1. Mechanics of aeolian processes
2. Aeolian geomorphology: desert, coastal and planetary
3. Aeolian deposits and loess
4. Paleo-aeolian system, environmental and responses to global change
5. aeolian dust and health
6. Desertification and its control: Anthropogenic interactions with aeolian systems
7. Modelling aeolian transport
8. Extraterrestrial aeolian research

The registration fee will include conference abstracts, a CD with full submitted texts, welcome and farewell banquets, a one-day, mid-conference field trip (including lunch) to the Badain Jaran Desert, home of the tallest megadunes on the Earth. We invite you to consider submitting a poster or oral paper for presentation at the meeting.  The conference web site is available at This meeting is sponsored by the International Society for Aeolian Research. 

For further information please contact:

Dr. Zhibao Dong
Key Laboratory of Desert and Desertification
Chinese Academy of Sciences



XIIth Congress of the International Association of Engineering Geology and the Environment; 15-19 September 2014, Torino, Italy


Conveners: Brian Marker and Sabina Michnowicz

Dust is generated through wind erosion of exposed soils on construction sites, during preparations for quarrying and from tips and settling ponds. It is produced during drilling blasting, transport and processing of minerals and mineral products as well as in demolition and recycling. It can be a nuisance or a hazard, affecting the health of workers and the public as well as causing adverse effects on crops, wildlife and sensitive equipment and processes. Dust emissions can be mitigated through use of well maintained plant and equipment with appropriate measures for containment of emissions; by minimising exposed surfaces; and by moistening or strengthening surfaces. Regulation is undertaken variously through planning, environmental permitting, health and safety and public nuisance legislation and provisions. It is important that mitigation and regulation should be effective but mitigation can be difficult in arid or seasonally arid environments or during droughts. Past patterns of problems are not necessarily a guide to the future because of environmental change and changes in exposure of populations and land uses. The effects of dust on the atmospheric energy budget is a significant uncertainty in climate modelling and that of radiative effects in weather forecast models. Contributions on problems, prospects and good practices are invited.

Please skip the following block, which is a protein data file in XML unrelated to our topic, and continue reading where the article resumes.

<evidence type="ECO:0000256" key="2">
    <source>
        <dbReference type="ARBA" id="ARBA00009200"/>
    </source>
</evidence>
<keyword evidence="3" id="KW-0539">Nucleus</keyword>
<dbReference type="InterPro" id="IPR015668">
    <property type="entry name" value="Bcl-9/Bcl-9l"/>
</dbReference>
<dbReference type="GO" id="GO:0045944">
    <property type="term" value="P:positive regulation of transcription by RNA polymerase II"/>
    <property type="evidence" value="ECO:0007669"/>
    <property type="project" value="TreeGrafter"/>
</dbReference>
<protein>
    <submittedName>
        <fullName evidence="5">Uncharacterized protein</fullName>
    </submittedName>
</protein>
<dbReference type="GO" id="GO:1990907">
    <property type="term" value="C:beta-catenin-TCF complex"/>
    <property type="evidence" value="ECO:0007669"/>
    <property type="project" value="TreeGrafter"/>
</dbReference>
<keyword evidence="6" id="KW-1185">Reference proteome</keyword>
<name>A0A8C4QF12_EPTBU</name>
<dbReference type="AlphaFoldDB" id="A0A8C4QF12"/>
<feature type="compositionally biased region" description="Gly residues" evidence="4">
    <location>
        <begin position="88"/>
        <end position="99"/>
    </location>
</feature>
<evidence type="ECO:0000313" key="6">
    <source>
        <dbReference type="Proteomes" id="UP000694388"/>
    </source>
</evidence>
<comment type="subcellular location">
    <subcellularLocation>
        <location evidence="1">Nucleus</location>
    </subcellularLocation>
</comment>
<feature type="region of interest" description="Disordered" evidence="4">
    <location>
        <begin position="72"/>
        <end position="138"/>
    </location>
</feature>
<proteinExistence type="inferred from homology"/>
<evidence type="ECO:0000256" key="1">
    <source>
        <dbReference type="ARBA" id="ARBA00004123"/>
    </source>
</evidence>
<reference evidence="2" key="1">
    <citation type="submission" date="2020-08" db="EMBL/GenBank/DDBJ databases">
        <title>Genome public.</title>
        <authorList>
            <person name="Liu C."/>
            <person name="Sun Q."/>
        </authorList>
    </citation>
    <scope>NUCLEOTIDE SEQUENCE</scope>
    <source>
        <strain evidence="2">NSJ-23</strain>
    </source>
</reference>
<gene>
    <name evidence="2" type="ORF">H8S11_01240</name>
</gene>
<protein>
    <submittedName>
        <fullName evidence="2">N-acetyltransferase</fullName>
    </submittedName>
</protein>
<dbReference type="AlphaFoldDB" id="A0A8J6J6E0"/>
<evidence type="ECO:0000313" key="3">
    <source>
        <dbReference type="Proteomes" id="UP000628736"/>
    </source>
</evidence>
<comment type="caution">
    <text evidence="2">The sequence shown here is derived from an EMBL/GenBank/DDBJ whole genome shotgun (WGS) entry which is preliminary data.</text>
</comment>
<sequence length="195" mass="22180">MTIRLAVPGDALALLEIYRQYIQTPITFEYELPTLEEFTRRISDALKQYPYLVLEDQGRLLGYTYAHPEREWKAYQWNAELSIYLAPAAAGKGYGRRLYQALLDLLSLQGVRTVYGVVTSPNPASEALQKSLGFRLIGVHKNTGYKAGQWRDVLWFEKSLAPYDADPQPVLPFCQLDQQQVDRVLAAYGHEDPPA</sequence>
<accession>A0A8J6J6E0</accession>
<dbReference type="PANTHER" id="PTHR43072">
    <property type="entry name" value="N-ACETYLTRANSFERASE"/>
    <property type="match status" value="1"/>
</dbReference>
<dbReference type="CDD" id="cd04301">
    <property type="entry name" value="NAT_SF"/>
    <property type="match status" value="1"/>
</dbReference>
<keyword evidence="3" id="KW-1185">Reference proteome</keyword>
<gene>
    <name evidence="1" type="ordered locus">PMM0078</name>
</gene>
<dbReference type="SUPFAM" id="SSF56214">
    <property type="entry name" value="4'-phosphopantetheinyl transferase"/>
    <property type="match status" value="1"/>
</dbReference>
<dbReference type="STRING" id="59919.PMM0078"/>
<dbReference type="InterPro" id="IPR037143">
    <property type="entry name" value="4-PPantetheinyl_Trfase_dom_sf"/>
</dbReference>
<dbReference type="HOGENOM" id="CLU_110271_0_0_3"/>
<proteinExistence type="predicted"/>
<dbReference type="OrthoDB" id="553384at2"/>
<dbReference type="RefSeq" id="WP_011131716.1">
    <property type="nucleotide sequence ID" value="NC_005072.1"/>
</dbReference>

Call for abstracts:

The call for abstracts is now open. The deadline for abstract submission is April 15th, 2013.

The abstracts must be uploaded on the website at the address:



Recent Meetings of Interest to ISAR Members


European Geosciences Union - General Assembly 2013, 07 – 12 April 2013 at Vienna, Austria

GM5.1 Aeolian Processes and Landforms

Convener: J.M. Nield; Co-Convener: J. King 

Aeolian processes are active at a myriad of spatial and temporal scales. What links these together and how important is process-form feedback in shaping these environments. This session brings together research traversing the spectrum, from long term landscape dating and evolution modelling to small-scale process studies. It will be of interest to researchers that study wind-blown sediment and associated bedforms in a range of environments, from coastal and semi-arid regions, to hyper arid deserts. Contributions that use novel instrumentation in field studies, remote sensing at the landscape scale or innovative numerical modelling methods, are encouraged, particularly those which attempt to elucidate feedback between surface properties and sediment transport.


CL4.2/AS3.15/GM5.2 Aeolian dust: Initiator, Player, and Recorder of Environmental Change

Convener: Jan-Berend¬ Stuut; Co-Conveners: Peter¬ Knippertz, Sue¬ McLaren¬